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Sunday, January 26, 2014

Blowin' in the Wind

When I was about fourteen, I stopped taking violin lessons and switched to the guitar. At that time, I think there was no choice between classical or pop, or between Spanish or electric guitar; if you took guitar lessons, you bought a Spanish guitar and learned to play classical music. But I was lucky to have as my teacher Dries Lubach, who realized that, apart from playing the etudes of Emilio Pujol, it might be attractive for kids my age to also learn to read chord schemes and play basic finger-picking patterns by means of such songs as House of the Rising Sun and Blowin' in the Wind.

When I started playing in folk bands after having lessons for I guess six months, we of course started with a repertoire consisting of House of the Rising Sun, Blowin' in the Wind and all those other songs we learned for didactic reasons. But it did not take long before we realized - or were made to realize by other, slightly more advanced musicians - that such a repertoire was not considered a serious repertoire. We were introduced to the pecking order of the music genre, meaning that some songs were so widely known that they had become, in a way, forbidden territory; they were too popular, too often played, to be taken seriously. In Irish music scenes The Wild Rover and Whiskey in the Jar are the examples; classical violinists will maybe not play Zigeunerweisen unless they want to please the audience, but in front of other violinists they are bound to apologize for playing it. Every genre will have such out-corners of the repertoire, I guess; an interesting phenomenon in itself, connected to the idea that too well-known and too popular is an indicator of too simple and too little quality.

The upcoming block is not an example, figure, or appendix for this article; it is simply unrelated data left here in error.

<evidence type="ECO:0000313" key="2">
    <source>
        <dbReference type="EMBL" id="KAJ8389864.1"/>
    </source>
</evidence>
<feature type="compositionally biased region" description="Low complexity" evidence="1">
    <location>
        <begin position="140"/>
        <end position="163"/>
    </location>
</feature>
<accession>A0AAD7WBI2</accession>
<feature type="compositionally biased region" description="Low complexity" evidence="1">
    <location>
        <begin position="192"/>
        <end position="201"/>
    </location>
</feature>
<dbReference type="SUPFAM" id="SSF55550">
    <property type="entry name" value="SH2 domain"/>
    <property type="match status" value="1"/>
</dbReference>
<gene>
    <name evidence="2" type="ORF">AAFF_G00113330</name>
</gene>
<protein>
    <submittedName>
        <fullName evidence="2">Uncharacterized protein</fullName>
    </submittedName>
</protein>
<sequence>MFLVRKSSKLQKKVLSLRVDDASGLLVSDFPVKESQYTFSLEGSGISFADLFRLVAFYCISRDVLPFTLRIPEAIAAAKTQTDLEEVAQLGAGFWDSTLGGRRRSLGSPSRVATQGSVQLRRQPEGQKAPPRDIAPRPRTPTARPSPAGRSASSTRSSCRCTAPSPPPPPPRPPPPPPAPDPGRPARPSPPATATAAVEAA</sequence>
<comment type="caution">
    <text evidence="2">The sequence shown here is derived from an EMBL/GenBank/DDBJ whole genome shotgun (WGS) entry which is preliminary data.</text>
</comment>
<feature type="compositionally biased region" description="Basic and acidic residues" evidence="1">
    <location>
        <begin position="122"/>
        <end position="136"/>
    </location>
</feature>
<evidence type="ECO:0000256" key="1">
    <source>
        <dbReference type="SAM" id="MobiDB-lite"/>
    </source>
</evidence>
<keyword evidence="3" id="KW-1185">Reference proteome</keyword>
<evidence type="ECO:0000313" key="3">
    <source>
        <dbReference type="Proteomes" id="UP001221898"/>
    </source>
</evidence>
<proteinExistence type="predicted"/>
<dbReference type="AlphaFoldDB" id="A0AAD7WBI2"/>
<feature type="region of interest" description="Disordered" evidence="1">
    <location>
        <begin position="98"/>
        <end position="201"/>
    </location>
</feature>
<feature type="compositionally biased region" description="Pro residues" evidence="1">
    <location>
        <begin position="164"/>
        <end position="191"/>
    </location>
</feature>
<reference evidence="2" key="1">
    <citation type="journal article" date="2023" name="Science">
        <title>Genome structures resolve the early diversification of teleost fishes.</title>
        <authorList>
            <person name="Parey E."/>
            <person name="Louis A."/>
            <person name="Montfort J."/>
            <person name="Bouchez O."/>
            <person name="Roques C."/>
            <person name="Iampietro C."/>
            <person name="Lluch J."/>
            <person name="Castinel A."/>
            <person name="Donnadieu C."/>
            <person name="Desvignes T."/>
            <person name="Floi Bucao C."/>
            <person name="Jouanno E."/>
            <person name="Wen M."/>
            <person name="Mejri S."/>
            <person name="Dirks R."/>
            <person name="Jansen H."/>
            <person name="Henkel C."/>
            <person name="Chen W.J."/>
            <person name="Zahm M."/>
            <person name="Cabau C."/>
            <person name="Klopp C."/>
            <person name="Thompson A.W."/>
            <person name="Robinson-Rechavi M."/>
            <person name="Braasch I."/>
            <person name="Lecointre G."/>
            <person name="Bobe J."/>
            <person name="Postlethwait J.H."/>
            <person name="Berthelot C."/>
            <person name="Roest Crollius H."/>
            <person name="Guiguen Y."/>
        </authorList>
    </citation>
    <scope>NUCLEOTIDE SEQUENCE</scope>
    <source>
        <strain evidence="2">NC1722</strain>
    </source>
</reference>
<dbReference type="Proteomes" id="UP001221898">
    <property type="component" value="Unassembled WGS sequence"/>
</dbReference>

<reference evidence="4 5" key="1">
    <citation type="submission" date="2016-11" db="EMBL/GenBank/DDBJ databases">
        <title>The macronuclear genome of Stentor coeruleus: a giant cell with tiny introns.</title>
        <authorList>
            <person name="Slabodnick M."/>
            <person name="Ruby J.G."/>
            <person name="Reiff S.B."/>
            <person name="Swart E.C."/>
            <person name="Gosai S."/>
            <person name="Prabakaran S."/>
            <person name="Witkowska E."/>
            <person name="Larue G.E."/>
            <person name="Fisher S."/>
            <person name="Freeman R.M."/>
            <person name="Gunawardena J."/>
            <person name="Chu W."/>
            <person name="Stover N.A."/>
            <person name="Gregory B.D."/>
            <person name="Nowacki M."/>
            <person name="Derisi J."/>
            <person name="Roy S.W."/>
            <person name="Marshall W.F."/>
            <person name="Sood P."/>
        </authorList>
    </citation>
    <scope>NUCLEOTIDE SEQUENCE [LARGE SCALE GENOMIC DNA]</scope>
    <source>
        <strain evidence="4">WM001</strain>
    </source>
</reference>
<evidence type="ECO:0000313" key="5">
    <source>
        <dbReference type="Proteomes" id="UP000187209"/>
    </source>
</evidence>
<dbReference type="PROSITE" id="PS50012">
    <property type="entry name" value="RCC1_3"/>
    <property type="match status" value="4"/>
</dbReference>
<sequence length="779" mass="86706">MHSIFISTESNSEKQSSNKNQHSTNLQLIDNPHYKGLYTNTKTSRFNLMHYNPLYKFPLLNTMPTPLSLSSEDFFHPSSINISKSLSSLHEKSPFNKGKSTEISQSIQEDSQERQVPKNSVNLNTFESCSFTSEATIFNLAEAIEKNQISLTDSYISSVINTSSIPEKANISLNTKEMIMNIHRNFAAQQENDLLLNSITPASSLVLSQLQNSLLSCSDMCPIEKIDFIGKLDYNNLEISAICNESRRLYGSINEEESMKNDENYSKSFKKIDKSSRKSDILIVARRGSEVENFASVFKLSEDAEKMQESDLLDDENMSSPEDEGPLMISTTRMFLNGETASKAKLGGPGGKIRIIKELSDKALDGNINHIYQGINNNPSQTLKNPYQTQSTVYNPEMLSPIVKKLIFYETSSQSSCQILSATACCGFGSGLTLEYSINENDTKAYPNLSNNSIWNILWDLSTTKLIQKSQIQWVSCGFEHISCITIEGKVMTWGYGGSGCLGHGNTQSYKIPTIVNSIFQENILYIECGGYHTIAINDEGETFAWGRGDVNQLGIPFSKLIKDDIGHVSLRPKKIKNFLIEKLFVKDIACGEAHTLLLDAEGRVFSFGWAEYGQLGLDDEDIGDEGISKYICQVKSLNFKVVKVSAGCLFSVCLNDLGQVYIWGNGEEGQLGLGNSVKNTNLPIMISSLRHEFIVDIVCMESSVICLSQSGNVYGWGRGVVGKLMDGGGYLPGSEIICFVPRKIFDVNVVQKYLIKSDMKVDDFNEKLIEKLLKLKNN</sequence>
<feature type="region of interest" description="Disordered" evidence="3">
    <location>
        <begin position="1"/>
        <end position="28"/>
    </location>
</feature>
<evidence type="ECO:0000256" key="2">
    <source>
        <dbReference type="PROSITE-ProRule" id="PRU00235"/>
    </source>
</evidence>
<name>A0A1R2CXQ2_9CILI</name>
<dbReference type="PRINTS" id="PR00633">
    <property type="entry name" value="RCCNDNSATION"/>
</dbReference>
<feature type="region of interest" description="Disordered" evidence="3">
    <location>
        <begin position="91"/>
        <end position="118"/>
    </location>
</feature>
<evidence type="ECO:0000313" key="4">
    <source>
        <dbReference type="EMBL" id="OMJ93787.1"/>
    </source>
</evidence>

As I wrote before, I have never been 'into' Bob Dylan until about a year ago. I now listen intensely to a greatest hits CD, and it starts off with Blowin' in the Wind. And every time I hear it I realize that it is far from 'too simple' and 'too little quality'. On the contrary, I am amazed how it is possible that a guy aged 21 was able to write a song with such great lyrics, and to sing it with a determination so deep that I cannot do anything else than put the CD player on 'repeat' and have Bob Dylan again and again ask me the unanswerable questions in his song while I drive to a rehearsal of one of my bands in the North of my beloved Groningen province - a band which would never even think of putting Whiskey in the Jar, The Wild Rover or Blowin' in the Wind on its repertoire.

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